Santa Justa Elevator


Joined November 2008

  • Available
  • Artist
  • Artwork Comments 10


Cases & Skins

Wall Art

Home Decor



Artist's Description

Santa Justa Elevator, Lisbon, Portugal

One of the city’s best-loved landmarks and also known as the “Elevator of Carmo,” this extraordinary structure was built at the turn of the century by the Portugal-born French architect Raoul de Mesnier du Ponsard (an apprentice of Gustave Eiffel, explaining the structure’s similarities to Paris’ Eiffel Tower), to connect downtown to Bairro Alto (the lowest and highest points of the city).

Originally powered by steam, it is 45 meters (147ft) high, and remains an interesting example of post-Eiffel iron architecture. The top of the Neo-Gothic tower, reached via a spiral staircase, had a cafe now removed with splendid views of the city, including over Rossio Square, the castle of St Jorge and the river.

The 7 hills of Lisbon have always presented a problem for accessibility, especially in a time when people were required to move on foot or being pulled by horse (or other animal). In 1874, in order to facilitate the movement between the main Baixa and the Carmo Square, the civil and military engineer Roberto Armenio presented a project to the Lisbon municipal council. A similar project was suggested in 1876, that included raillines that would be pulled by animals, with an inclined plane. Until 1785, this system continued to function in the zone around Carmo.
On 1 June 1882, the council licensed Raul Mesnier to construct and explore alternative plans for an inclined transport, moved by mechanical means, following a petition a month before by founder and representative of the Companhia dos Ascensores Mecanicos de Lisboa.
The Santa Justa Lift was designed by Raul Mesnier du Ponsard, an engineer born in Porto to French parents. In 1896, Raul Mesnier petitoned for the concession of this project, in order to establish the Escadinhas de Santa Justa, a request that was contested by Henry Lusseau. At the same time, the Servicos de Obras da Camara (Municipal Public Services) supported Mesnier’s petition, and the concession to authorize the construction and exploration of the Raul Mesnier du Ponsard Elevator was approved. Yet, it would take two years to receive a provisionary license to construct the structure. In 1899, the Empresa do Elevador do Carmo (Company of the Elevator of Carmo) was founded (constituted by principal partners Raul Mesnier du Ponsard, medical surgeon Joao Silvestre de Almeida and the Marquess of Praia e Monforte, Antonio Borges de Medeiros Dias da Camara e Sousa) in order to secure the permanent concession of the elevator project for a period of 99 years.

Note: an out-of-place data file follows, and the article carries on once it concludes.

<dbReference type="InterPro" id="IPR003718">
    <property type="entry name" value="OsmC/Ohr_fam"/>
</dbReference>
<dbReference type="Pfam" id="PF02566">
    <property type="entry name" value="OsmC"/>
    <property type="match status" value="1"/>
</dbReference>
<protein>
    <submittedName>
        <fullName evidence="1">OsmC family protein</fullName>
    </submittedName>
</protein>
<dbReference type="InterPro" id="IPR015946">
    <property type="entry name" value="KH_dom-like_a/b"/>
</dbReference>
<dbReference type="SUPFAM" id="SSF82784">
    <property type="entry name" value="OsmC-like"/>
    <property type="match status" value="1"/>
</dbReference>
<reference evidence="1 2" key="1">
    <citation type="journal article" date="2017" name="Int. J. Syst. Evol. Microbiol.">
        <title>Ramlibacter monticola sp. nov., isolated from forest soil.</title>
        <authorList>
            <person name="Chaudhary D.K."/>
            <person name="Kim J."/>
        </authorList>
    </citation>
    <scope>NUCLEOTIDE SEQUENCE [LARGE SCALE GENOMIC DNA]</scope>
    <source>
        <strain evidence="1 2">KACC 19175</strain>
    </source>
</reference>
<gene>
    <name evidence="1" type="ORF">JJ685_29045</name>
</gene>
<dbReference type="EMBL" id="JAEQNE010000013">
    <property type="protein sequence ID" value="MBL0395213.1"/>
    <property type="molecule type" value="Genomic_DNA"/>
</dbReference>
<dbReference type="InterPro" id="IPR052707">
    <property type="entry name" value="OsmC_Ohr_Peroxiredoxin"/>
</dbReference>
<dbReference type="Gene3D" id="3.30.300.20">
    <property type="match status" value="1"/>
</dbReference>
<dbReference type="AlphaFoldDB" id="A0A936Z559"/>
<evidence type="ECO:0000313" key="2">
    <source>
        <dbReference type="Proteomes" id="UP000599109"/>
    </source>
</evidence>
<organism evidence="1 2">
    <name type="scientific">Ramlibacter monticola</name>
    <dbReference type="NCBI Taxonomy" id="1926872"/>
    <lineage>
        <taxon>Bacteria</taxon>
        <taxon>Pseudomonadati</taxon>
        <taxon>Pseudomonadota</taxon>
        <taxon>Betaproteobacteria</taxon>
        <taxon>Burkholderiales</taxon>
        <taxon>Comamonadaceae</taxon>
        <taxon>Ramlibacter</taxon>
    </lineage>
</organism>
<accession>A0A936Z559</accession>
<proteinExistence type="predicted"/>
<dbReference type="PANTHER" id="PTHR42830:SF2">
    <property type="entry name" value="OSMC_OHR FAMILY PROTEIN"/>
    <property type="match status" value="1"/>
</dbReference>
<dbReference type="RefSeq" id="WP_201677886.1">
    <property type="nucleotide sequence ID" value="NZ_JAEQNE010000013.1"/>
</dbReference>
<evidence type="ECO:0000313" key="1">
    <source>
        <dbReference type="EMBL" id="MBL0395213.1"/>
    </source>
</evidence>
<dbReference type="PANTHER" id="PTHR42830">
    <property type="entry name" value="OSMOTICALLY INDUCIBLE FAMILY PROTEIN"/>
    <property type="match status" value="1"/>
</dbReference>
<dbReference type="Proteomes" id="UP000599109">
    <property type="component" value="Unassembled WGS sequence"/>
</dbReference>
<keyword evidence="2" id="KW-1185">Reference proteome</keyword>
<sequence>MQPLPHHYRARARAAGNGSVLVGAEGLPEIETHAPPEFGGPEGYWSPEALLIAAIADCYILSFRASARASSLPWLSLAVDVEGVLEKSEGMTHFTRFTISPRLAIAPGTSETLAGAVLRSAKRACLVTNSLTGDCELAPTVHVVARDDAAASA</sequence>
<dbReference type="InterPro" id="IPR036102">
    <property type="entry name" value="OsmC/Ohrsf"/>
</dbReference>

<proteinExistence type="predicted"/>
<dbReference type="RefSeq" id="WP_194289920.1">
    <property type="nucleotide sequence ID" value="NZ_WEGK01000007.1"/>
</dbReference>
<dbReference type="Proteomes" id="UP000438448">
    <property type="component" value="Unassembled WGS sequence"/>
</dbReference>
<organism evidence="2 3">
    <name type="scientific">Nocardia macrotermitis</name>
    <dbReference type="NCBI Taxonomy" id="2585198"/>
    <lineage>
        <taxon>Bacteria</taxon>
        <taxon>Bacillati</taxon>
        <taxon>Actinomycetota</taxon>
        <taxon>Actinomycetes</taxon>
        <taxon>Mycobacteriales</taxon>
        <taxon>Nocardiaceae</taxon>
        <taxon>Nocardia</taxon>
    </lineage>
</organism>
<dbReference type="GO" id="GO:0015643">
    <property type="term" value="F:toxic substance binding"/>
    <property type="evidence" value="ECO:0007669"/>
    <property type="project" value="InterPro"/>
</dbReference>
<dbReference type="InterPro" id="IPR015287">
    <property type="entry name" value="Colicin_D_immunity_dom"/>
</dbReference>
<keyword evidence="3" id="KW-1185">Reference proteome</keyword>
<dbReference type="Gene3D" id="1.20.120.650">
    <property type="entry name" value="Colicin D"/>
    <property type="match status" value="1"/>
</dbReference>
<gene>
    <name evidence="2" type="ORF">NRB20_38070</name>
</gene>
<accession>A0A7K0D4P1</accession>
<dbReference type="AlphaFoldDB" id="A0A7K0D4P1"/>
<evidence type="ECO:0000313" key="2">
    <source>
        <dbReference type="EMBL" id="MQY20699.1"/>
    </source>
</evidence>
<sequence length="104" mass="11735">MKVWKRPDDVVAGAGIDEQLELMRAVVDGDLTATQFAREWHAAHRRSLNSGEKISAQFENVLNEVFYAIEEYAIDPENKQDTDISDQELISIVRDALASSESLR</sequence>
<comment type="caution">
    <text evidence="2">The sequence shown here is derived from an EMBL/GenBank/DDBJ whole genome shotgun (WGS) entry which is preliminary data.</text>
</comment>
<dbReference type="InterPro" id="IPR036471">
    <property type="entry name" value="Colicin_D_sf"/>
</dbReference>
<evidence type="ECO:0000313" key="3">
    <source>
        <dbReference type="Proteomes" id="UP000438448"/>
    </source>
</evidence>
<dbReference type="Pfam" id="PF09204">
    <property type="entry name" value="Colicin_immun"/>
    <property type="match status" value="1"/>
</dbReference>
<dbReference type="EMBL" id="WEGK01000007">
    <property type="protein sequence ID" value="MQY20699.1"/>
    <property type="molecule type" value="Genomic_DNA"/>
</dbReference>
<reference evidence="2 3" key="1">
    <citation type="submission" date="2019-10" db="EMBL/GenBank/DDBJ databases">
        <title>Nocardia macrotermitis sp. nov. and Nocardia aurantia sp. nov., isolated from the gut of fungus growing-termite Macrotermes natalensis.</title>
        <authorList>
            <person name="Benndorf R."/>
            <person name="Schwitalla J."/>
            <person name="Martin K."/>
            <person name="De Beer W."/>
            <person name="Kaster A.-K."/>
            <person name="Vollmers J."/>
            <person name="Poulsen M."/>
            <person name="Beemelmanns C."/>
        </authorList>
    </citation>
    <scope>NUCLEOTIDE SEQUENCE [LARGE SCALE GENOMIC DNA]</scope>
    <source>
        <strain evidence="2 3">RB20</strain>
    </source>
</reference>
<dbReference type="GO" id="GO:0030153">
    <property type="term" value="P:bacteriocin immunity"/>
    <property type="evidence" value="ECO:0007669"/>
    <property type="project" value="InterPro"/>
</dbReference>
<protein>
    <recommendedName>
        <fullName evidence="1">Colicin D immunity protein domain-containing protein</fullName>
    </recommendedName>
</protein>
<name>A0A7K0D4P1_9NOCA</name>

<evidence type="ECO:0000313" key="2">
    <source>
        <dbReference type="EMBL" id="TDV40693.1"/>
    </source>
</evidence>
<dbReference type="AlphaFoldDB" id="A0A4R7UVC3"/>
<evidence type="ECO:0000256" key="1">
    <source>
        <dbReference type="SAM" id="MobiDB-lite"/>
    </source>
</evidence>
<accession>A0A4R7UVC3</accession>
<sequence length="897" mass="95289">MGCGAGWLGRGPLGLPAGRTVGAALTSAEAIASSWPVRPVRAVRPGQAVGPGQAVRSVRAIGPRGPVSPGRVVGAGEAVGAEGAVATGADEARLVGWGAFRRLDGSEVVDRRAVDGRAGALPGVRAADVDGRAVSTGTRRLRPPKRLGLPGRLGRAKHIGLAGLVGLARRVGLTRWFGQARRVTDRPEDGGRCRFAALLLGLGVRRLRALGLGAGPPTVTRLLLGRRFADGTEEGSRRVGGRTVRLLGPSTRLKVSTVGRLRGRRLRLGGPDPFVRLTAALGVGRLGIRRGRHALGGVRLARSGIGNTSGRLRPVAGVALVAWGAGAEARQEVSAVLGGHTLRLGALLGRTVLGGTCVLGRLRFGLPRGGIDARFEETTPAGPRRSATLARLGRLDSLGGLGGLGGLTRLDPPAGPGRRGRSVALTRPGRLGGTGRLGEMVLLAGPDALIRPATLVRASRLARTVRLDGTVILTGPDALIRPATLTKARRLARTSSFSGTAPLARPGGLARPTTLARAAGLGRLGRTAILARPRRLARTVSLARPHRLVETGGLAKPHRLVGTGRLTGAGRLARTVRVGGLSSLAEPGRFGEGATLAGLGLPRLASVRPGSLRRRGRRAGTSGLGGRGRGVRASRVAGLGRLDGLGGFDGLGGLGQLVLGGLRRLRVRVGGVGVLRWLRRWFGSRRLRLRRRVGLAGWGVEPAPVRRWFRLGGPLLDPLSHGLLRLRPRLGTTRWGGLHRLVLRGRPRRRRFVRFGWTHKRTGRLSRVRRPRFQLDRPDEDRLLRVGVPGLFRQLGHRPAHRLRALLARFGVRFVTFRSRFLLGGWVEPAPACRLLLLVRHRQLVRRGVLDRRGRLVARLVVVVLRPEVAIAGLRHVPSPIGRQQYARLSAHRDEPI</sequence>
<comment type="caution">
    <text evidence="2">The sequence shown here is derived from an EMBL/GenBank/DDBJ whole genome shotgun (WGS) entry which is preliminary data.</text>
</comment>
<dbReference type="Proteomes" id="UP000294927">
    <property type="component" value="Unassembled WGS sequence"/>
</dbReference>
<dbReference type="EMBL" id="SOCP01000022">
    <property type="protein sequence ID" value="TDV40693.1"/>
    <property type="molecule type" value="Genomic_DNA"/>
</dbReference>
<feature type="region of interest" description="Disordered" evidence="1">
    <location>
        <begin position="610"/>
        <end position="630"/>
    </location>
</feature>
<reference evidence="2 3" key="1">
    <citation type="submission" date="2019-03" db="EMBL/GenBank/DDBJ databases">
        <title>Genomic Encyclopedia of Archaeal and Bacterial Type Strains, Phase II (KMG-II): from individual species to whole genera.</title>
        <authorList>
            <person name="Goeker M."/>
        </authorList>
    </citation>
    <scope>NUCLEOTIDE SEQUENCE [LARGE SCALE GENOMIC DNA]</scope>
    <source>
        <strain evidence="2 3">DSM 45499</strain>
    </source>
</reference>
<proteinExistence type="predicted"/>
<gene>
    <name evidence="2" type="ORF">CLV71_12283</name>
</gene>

In 1900, the formal contract was signed between the Municipal Council of Lisbon and the Empresa do Elevador do Carmo (extinct in 1939), on which the working group was obligated to present a project for an elevator in a period of six months; planning on the construction had already begun with the Lisbon branch of the metal constructors Cardoso D’Argent & Cia. (founded in 1897) in Junqueira The founder, Manuel Cardoso, had already been placed in charge of the offices of firm Empresa Industrial Portuguesa and responsible for the workers in the Elevador de Santa Justa project. By the middle of the year, the land that would be the main site was already in movement, establishing the footings and equipment house (2 June of the same year).
On 31 August 1901, King Carlos inaugurates the metal bridge and awning, in a ceremony that included members of the royal family, the members of the Elevator company, Raul Mesnier du Ponsard, and various members of the high nobility and journalists. Yet, its operation would wait some time: the operating car, was only inaugurated in 1902, in the presence of the managing director of the concessionary company, Dr. Silvestre de Almeida, accompanied by journalists and other invited guests, in a ceremony presided by the Secretary-General of the Civil Government.
The operating concession was given to the company Lisbon Electric Tramway Ltd. in 1905. Originally powered by steam, it was converted to electrical operation in 1907, and the respective concessionary company would buy the Elevator in 1913, from the Empresa do Elevador do Carmo.

Canon 5D Mkii. Canon 17-40mm F4L USM

Artwork Comments

desktop tablet-landscape content-width tablet-portrait workstream-4-across phone-landscape phone-portrait
desktop tablet-landscape content-width tablet-portrait workstream-4-across phone-landscape phone-portrait

10% off

for joining the Redbubble mailing list

Receive exclusive deals and awesome artist news and content right to your inbox. Free for your convenience.